The radio stations making waves for all the wrong reasons

Listeners are still tuning into radio, despite increased competition from online. But a new survey shows how some networks are making all the right moves, while others are seeing their market share take a dive.

Radio, like many of the artists it broadcasts, is a master of reinvention. Faced with competition from streaming services and a rapid abundance of music online, radio is still finding ways to keep listeners and advertisers hooked.

Just look at radio’s incredible power when it comes to recorded music sales, especially singles. There’s no doubt that airplay still translates to impressive sales. But radio talent also has a huge impact on network performance. A new survey points to the stations that are getting it right, and those that are getting it so very wrong – and that will have a big impact on advertising revenue.

The first survey data of 2014 has just been released for Sydney, the largest and most important market in the country when it comes to radio. As the first survey undertaken by new provider Gfk, the data gives valuable insight into how recent talent shuffling is working out for the networks.

There were huge movements in radio talent over the summer: Kyle and Jackie O left Austereo’s 2Day brand for ARN’s newly rebadged Kiis, with Merrick Watts, Jules Lund, Sophie Monk and Mel B taking their place. Nova debuted a new drive-time team debuted, Austereo’s Triple M launched a new drive, and in Melbourne, Nova lost Dave Hughes and Kate Langbroek, but replaced them with Meshel Laurie and Tommy Little. Over at Austereo, Matt Tilley and Jo Stanley were replaced by Fifi Box and Dave Thornton.

As it turns out, the latest survey shows just how big an impact these movements had on network performance.

Without a doubt, Austereo is the biggest loser, with 2DayFM already losing more than 50% of its audience. Its share of listeners across the market from 5:30am to midnight has plunged from 8.7 per cent to 4.5 per cent. The network has lost ground in every slot, with its breakfast show -- which previously held the top spot – now coming in last place, falling from 10.4 per cent to 3.8 per cent. Declines across other slots were less severe, but worrying nonetheless: Mornings have dropped from 7.8 per cent to 3.8 per cent, afternoons from 8.7 per cent to 4.5 per cent, drive from 8.8 per cent to 5.6 per cent, and evenings from 5.3 per cent to 2.9 per cent. 2Day has managed to move from the number one overall FM station to be last placed of those surveyed.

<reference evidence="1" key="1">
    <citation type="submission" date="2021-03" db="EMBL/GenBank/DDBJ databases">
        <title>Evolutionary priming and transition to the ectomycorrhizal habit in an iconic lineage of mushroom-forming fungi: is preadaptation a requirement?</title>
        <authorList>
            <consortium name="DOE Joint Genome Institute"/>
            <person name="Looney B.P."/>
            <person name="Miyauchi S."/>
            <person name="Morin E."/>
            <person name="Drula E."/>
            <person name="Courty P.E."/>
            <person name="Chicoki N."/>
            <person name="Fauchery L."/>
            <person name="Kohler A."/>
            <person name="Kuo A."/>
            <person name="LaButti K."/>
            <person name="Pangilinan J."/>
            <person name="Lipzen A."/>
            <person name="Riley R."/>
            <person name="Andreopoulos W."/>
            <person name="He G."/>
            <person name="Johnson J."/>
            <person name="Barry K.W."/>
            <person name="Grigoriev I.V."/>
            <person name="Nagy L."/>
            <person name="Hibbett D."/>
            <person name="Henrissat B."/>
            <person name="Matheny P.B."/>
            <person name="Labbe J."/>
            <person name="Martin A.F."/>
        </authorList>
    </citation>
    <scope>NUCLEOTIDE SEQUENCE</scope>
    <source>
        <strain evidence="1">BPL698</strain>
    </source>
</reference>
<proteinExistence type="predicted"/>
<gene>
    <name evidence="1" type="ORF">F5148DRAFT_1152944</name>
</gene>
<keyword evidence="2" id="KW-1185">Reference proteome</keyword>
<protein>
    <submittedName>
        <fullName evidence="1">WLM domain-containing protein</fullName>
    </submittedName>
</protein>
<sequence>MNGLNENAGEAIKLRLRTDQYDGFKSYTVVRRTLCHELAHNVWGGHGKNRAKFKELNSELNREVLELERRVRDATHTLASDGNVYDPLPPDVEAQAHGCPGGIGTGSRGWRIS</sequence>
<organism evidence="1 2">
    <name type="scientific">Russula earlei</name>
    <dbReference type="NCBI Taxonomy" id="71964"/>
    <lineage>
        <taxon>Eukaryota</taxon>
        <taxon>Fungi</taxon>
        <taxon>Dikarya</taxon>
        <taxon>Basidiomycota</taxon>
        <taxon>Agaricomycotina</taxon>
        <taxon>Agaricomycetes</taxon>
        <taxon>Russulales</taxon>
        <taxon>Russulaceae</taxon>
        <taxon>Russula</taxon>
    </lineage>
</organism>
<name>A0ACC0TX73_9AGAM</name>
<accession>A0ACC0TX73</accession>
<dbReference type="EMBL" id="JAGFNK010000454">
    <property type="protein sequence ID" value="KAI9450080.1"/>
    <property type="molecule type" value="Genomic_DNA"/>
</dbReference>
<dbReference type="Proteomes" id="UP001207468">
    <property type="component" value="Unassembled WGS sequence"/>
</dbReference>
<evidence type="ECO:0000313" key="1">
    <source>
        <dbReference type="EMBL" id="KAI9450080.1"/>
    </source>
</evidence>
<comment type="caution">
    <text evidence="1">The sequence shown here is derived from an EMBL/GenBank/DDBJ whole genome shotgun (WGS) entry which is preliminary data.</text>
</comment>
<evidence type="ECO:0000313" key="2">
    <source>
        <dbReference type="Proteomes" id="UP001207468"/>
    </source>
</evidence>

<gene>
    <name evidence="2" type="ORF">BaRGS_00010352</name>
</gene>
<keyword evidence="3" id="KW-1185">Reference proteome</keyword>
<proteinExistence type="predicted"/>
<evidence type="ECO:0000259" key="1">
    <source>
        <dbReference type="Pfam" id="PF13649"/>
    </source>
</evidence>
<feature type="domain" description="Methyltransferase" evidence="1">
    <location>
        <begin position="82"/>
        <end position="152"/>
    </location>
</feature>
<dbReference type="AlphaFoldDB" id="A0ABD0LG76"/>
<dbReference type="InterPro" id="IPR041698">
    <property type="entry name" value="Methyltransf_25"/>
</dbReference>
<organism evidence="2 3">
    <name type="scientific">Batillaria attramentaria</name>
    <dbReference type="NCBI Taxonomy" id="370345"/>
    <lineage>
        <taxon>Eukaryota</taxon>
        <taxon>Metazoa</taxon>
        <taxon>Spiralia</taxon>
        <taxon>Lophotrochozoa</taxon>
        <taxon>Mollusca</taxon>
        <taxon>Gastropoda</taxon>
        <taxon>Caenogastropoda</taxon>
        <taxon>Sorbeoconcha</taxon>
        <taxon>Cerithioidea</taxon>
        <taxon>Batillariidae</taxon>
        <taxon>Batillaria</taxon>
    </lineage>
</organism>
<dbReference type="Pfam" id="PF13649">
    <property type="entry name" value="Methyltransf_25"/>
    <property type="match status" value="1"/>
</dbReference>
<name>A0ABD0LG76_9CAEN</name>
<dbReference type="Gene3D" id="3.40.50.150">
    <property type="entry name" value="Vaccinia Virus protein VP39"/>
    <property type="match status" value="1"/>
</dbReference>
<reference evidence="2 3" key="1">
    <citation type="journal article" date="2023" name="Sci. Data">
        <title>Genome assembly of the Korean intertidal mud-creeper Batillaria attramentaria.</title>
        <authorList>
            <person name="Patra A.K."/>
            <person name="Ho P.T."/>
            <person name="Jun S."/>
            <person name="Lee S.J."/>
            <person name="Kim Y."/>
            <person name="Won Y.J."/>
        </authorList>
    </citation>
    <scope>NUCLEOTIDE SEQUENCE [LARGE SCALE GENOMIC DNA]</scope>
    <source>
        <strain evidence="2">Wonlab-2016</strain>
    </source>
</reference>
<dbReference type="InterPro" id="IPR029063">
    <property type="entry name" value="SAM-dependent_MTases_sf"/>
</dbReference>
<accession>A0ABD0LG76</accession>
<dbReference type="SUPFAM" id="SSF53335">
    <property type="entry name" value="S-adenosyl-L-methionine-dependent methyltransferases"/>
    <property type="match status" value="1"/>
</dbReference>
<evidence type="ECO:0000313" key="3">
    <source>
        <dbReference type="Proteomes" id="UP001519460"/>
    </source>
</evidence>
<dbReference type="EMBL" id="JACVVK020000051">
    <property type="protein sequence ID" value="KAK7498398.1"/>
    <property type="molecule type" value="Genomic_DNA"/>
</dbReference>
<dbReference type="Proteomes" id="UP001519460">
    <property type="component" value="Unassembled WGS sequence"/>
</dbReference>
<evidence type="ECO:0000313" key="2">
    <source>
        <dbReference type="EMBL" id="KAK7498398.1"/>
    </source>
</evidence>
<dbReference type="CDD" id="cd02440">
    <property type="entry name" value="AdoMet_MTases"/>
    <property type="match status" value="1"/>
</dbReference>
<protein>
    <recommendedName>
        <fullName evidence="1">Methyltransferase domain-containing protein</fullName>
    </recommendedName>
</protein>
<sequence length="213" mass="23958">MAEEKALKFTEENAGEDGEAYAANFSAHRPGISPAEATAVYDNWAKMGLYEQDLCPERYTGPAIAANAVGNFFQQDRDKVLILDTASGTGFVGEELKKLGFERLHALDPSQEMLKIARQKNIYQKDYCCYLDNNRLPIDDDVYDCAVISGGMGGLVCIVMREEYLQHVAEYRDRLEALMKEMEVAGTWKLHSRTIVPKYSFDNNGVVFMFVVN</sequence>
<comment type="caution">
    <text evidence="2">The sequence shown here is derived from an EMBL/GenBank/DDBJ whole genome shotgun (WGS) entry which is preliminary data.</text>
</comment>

Triple M is another loser, with its market share dropping from 5.7 per cent share to 4.8 per cent.

The new top dog in FM radio in Sydney is KiisFM -- fuelled by the success of former 2Day mainstays Kyle and Jackie O. Their breakfast slot has given Kiis and ARN a 60 per cent bump, with their “all people share” across the day lifting from 5 per cent to 8.4 per cent. In the breakfast slot, Kyle and Jackie O have delivered close to a 200 per cent increase in listeners. Between Kiis and WSFM, ARN has achieved a share gain of over 5 per cent of total listeners, with Kiis receiving significant share increases across all-day segments and demographics. Kiis is also ranked number one in the 25-39 age bracket, while WSFM is ranked number one in the 40-54 bracket. This is nothing short of a triumph for ARN.

Nova Entertainment Group hasn’t fared too badly of late either: SmoothFM continues to build its market share and now boasts a 7.1 per cent share across all people, over 60 per cent more than 2DayFM. This sees it edge close to Nova’s 7.5 per cent all people share. Nova continues to dominate in the 18-24 age bracket, with a massive 20.6 per cent share, and is a strong number two in the 25-39 bracket, with 14 per cent. This puts it achingly close to Kiis’s 14.3 per cent. And Smooth is proving it’s not just for the 40 listeners, it’s also competing strongly in the 25-39 demographic, with an 8 per cent share that’s growing rapidly.

When Sandilands and Jackie O left Austereo, content chief Guy Dobson said: “It wasn’t 1995 anymore, it’s 2014 and unfortunately that show didn’t move on”. From these results it looks like the only thing that’s moved on is 2DayFm’s audience in Sydney.

Like in television, radio listener share effectively translates to advertising share. These results are a strong indication that we will likely see continued increases in advertising revenue across both Nova Entertainment Group and ARN at the expense of Austereo, at the very least within the Sydney market.

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